The local movement for Black Lives has existed since Colorado Springs’ founding in 1871 and continues because we have yet to reach equity.
Our city traces its roots to founder General William Jackson Palmer. Famous for his abolitionist ideals, he was nevertheless complicit in racism, violence and stolen land.
Later, Colorado Springs hosted KKK parades down Tejon Street. Our city was also home to areas known as “sundown towns” where Black people could be shot if they were caught after dark.
Throughout our city’s history, Black Americans have migrated here from the South and other parts of the country looking for a better life. Many of these Black Americans defied the odds, overcame racist setbacks, and accomplished enormous feats. They owned businesses, acquired property, became educated, organized politically and amassed wealth that was beyond the imagination of Black Americans living in other parts of the nation. But no matter how impressive their accomplishments, the fact remains that Black residents of Colorado Springs have always lived with subservient laws, rules and attitudes; discrimination; and institutionalized racism. Throughout our history, this has resulted in segregation; lynching; redlining, robbing of pensions, inheritances, and property; health disparities; police violence and mass incarceration. Black residents have also seen their ambitions limited, and their rise in leadership positions capped.
These racist structures continue to contribute to disproportionate outcomes for Black residents of Colorado Springs. Racism is not a thing of the past.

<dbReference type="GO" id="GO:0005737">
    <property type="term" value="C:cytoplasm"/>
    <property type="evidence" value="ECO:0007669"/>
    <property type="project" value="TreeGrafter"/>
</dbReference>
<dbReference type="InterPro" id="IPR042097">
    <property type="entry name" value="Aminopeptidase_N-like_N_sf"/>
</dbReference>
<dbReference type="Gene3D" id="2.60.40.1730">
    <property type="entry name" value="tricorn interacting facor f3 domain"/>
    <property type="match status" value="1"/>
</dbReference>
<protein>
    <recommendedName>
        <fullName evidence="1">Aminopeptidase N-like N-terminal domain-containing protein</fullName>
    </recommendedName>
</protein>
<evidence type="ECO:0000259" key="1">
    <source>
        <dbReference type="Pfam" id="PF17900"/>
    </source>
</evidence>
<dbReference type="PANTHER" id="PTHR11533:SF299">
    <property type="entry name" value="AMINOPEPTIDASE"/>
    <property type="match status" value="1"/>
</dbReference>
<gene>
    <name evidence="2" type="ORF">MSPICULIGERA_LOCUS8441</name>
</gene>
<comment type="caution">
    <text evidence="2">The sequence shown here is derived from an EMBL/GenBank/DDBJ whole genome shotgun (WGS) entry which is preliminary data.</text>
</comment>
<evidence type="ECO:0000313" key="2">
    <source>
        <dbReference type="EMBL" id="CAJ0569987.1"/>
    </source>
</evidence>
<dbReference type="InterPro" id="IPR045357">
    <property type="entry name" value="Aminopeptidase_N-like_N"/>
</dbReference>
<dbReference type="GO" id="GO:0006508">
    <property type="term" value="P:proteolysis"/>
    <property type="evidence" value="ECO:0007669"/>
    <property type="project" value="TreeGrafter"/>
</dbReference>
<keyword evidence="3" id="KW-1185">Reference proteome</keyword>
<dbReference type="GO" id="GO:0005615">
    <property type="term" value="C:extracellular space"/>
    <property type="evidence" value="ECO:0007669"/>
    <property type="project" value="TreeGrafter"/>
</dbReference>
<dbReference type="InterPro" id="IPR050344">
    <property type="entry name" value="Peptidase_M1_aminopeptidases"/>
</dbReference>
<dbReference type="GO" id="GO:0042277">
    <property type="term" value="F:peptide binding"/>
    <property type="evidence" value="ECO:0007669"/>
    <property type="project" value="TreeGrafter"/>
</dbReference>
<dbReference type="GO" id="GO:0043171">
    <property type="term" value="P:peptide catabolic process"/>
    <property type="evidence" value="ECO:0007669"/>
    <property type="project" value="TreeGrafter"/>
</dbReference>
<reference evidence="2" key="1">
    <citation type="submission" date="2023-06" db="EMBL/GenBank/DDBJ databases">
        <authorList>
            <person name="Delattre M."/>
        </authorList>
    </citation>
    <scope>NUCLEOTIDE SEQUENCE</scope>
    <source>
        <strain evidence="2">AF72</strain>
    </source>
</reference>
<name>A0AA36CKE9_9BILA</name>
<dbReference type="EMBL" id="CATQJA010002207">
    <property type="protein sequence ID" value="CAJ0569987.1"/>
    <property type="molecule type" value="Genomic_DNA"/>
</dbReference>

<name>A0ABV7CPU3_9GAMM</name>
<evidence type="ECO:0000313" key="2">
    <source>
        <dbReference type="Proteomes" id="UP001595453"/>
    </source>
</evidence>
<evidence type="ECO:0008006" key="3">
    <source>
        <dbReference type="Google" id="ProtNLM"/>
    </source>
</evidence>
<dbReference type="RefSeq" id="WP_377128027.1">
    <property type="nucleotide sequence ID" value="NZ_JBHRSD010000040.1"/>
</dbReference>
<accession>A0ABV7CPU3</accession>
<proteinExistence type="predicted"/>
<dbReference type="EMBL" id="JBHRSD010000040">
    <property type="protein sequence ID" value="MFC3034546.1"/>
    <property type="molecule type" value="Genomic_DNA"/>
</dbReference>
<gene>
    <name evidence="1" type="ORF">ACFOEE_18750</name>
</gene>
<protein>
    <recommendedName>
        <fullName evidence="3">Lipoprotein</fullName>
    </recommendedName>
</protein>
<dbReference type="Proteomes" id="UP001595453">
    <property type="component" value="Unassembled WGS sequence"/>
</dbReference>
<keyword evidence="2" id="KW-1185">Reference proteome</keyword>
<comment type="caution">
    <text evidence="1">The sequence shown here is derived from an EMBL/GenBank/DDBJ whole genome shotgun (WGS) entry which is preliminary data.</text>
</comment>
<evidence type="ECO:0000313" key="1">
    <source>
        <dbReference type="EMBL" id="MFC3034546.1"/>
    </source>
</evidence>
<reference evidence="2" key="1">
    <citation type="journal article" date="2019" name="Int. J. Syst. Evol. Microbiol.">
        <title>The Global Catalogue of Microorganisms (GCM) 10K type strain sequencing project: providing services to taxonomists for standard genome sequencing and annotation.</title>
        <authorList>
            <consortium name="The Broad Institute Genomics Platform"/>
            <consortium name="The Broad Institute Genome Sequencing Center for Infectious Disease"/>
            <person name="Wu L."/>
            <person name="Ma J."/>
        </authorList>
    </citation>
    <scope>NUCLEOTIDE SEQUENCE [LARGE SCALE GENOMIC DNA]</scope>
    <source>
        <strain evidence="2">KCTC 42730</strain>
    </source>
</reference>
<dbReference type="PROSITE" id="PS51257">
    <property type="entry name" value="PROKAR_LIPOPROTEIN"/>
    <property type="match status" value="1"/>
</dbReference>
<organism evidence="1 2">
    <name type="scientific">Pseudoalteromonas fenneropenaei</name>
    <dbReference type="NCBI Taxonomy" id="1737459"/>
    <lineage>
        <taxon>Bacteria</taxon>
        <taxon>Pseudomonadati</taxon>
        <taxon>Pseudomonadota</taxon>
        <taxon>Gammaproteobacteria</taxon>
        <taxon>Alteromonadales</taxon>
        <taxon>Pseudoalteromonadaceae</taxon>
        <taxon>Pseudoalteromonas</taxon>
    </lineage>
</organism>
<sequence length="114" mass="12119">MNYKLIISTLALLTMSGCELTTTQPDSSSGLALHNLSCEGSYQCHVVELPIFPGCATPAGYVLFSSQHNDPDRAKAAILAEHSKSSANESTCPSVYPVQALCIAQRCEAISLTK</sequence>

On August 3, 2019, De’Von Bailey, a 19-year-old Black kid, was shot to death by Colorado Springs Police officers as he ran away. Bailey’s death sparked an outcry in the city that gained national attention. Organizers gathered, protested, held press conferences and stormed City Council meetings and events. Boards were formed in an effort to seek justice for Bailey’s family and to show that Black Lives Matter in Colorado Springs.
Ten months after Bailey’s death, George Floyd, a 46-year-old Black man, was killed by Minneapolis Police Officer Derek Chauvin, sparking a global, multi-racial uprising. Despite the fact that Floyd was murdered during the COVID-19 pandemic, people took to the streets in cities and towns across the world en masse, demanding justice against racist police brutality. The wanton death of Floyd — which was filmed on a cell phone camera and widely viewed — brought stark clarity to an issue that had devolved into semantic arguments over whether “Black” or “All” lives matter. The video made clear that, despite the election of President Barack Obama, America is not a post-racial society.
In Colorado Springs, Floyd’s death was an all-too-close-to-home reminder of De’Von Bailey. Through the summer of 2020, Colorado Springs Black Lives Matter protests included a “funeral procession,” for the victims of police violence and the blockading Interstate 25 South. Fueled by global outrage, organizers across the city and state seized the moral momentum to form a police accountability commission and rally behind the passage of a sweeping police reform bill (Senate Bill 217), the first of its kind in the nation.
As we continue to move forward the fight for Black Lives in Colorado Springs, it is important to remember that anti-racism is a verb. This work is happening now. Together we demand the dismantling of systems, policies and structures that produce inequity.
Generously Submitted by Patience Kabwasa, Colorado Springs Independent Columnist and Executive Director of Food to Power